John 12:12-19, NIV
12 The next day the great crowd that had come for the Feast
heard that Jesus was on his way to Jerusalem. 13 They took
palm branches and went out to meet him, shouting, "Hosanna!
Blessed is he who comes in the name of the Lord! Blessed is
the King of Israel!"

14 Jesus found a young donkey and sat upon it, as it is written,
15 "Do not be afraid, O Daughter of Zion; see, your king is
coming, seated on a donkey's colt." 16 At first his disciples did
not understand all this. Only after Jesus was glorified did they
realize that these things had been written about him and that
they had done these things to him.

17 Now the crowd that was with him when he called Lazarus from
the tomb and raised him from the dead continued to spread the
word. 18 Many people, because they had heard that he had given
this miraculous sign, went out to meet him. 19 So the Pharisees
said to one another, "See, this is getting us nowhere. Look how
the whole world has gone after him!"

 

March 27, 1983
It was rather like a parade, going up toward Jerusalem. A gravel road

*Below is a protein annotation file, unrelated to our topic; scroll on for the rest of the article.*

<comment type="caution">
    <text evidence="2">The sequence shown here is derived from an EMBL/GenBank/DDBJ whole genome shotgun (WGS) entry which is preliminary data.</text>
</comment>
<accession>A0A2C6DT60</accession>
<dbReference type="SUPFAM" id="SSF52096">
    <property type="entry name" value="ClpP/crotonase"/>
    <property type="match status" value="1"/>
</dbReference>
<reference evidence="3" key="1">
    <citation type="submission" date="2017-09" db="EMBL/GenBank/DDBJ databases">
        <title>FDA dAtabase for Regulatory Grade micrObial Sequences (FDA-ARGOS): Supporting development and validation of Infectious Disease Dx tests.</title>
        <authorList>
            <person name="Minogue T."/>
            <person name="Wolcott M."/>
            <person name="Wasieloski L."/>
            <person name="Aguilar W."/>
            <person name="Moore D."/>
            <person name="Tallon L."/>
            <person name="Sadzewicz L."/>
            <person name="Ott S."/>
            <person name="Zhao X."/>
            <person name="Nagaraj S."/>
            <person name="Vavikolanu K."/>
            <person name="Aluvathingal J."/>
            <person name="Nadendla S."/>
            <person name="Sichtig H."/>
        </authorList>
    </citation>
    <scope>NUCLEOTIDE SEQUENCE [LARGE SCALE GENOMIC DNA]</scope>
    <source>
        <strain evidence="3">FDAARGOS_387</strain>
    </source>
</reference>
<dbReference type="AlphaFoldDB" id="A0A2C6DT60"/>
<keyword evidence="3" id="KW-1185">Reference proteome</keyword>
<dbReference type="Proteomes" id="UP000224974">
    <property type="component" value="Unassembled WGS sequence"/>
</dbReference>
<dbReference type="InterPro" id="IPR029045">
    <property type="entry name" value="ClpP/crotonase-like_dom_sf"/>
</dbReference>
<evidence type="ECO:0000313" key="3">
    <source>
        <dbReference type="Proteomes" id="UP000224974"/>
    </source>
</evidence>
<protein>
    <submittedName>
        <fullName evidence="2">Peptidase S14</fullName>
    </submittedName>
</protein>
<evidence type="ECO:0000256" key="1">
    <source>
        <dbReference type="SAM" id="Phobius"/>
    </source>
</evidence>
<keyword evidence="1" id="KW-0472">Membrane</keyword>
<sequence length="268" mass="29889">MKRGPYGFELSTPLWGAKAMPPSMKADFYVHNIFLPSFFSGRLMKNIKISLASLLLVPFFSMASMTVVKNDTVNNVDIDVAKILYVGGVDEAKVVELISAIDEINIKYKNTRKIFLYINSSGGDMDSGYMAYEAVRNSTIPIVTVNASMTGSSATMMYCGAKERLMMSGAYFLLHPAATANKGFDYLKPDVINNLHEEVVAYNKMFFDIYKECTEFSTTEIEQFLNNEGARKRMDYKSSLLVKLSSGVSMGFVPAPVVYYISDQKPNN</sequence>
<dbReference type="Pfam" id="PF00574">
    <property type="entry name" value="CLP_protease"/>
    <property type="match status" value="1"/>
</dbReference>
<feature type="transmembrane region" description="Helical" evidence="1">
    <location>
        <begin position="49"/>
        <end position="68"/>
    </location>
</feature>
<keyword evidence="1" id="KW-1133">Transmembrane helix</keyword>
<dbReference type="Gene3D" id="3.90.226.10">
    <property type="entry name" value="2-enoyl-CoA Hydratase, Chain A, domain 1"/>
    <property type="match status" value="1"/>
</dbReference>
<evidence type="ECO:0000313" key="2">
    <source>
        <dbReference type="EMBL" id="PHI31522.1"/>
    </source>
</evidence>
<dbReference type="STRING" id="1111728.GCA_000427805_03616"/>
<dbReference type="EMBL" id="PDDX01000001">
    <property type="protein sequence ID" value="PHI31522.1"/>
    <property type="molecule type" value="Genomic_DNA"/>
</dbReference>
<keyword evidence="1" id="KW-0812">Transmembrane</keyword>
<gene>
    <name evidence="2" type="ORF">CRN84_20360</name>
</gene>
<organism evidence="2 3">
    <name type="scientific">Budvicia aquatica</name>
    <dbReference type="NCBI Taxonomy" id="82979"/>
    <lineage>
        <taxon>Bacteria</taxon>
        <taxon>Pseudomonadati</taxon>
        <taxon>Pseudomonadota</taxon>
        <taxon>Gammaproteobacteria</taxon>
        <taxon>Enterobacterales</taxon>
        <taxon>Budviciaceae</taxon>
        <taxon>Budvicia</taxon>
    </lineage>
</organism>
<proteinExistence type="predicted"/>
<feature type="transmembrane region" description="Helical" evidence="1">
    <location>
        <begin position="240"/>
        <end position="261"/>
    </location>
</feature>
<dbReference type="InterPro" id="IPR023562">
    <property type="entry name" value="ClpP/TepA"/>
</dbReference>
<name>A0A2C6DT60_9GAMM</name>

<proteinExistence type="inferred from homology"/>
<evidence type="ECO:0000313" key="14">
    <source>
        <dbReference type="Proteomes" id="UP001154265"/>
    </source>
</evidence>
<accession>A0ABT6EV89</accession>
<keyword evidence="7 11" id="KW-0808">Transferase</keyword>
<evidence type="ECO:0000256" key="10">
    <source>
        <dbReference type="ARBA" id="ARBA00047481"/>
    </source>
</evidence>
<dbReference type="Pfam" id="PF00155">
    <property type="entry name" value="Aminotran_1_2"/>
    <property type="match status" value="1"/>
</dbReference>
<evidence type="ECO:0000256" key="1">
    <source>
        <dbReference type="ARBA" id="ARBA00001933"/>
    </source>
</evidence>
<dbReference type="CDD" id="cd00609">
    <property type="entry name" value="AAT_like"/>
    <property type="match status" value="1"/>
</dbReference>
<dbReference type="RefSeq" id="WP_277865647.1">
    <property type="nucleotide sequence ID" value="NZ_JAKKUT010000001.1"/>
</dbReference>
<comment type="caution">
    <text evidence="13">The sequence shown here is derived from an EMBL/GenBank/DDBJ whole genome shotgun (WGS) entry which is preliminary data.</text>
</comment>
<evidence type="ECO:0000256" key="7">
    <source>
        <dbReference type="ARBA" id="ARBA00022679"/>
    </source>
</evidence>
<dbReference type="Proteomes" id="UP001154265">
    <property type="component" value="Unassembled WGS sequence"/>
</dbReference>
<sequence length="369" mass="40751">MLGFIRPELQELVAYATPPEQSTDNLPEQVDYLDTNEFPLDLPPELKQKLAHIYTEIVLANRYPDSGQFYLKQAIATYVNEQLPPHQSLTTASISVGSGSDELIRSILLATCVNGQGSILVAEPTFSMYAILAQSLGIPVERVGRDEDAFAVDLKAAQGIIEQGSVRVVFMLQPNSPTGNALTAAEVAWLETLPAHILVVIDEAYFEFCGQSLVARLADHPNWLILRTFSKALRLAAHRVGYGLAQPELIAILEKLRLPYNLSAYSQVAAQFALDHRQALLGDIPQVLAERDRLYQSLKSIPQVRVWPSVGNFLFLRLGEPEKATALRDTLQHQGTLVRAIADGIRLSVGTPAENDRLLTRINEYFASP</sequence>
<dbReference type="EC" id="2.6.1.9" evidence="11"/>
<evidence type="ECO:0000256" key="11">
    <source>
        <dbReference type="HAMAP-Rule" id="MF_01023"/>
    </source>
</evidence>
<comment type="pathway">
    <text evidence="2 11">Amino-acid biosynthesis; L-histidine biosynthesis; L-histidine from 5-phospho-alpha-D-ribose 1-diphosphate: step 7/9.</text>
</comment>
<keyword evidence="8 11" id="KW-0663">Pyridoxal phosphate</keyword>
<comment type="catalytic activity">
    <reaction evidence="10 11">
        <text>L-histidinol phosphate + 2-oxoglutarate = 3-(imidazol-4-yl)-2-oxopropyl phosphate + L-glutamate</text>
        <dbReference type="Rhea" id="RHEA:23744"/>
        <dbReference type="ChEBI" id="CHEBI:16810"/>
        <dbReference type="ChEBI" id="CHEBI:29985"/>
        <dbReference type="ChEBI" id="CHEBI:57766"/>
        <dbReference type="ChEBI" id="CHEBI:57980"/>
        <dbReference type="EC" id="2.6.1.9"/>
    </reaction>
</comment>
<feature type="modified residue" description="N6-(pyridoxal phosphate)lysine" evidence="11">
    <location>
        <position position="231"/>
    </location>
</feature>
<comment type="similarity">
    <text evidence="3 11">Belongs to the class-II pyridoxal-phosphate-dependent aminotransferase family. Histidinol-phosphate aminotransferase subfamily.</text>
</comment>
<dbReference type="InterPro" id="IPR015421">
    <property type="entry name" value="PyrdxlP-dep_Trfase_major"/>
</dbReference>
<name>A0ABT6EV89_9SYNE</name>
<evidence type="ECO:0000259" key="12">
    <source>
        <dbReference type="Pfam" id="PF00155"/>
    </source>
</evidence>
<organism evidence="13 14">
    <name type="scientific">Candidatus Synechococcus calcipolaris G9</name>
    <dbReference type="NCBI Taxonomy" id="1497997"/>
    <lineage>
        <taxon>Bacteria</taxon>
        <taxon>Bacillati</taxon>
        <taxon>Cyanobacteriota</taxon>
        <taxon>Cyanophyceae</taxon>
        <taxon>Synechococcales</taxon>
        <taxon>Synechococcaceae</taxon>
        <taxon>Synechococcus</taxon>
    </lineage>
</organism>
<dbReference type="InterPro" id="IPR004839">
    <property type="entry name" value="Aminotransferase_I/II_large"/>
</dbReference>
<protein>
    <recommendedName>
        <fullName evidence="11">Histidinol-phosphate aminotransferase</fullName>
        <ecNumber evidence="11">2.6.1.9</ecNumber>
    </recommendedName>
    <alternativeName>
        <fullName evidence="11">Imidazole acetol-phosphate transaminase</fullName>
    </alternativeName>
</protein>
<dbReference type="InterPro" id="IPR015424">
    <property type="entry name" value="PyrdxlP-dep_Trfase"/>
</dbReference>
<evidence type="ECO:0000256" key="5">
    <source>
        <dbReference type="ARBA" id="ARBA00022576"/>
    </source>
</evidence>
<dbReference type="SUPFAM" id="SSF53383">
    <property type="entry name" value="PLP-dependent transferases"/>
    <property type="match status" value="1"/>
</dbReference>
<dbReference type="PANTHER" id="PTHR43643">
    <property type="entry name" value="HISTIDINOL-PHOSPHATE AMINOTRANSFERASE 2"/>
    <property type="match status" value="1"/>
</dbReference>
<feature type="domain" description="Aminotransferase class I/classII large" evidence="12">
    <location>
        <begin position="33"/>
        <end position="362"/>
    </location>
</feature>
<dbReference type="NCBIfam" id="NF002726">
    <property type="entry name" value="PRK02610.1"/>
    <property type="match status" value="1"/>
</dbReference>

surface with some larger stones sticking up for travelers to avoid.
Packed down hard from much travel. Dusty and dry. A few palm trees
and bushes along the way. Close to the city, therefore a few houses
and farm buildings in the background.

The pilgrims who had come to the city for the Passover Festival
intended to give a royal welcome. When they heard he was coming,
they came out to meet Jesus with palm branches in hand. How many?
The roadway is crowded and people spill over into the fields. Scrambling,
pushing, holding hands so as to not get separated. I think there was
fascination with his disciples, too, and people wanted to touch them also.
Lots of dusty feet stirring up more dust. Dogs, sheep, maybe other
animals add to the mix.

Noise, confusion, lots of questions about what was happening. Jesus
usually walked, so why was he riding on a colt? The rider was too large
for the little animal. No saddle, just garments draped over it. Matthew's
version says a donkey accompanied the colt, that would have a calming
effect. Someone leading the donkey, probably Andrew. The colt, with
Jesus on it, following its mother. Peter and the disciples shouting at
people to keep back so they can get through.

In their excitement people made a palm branch carpet for Jesus to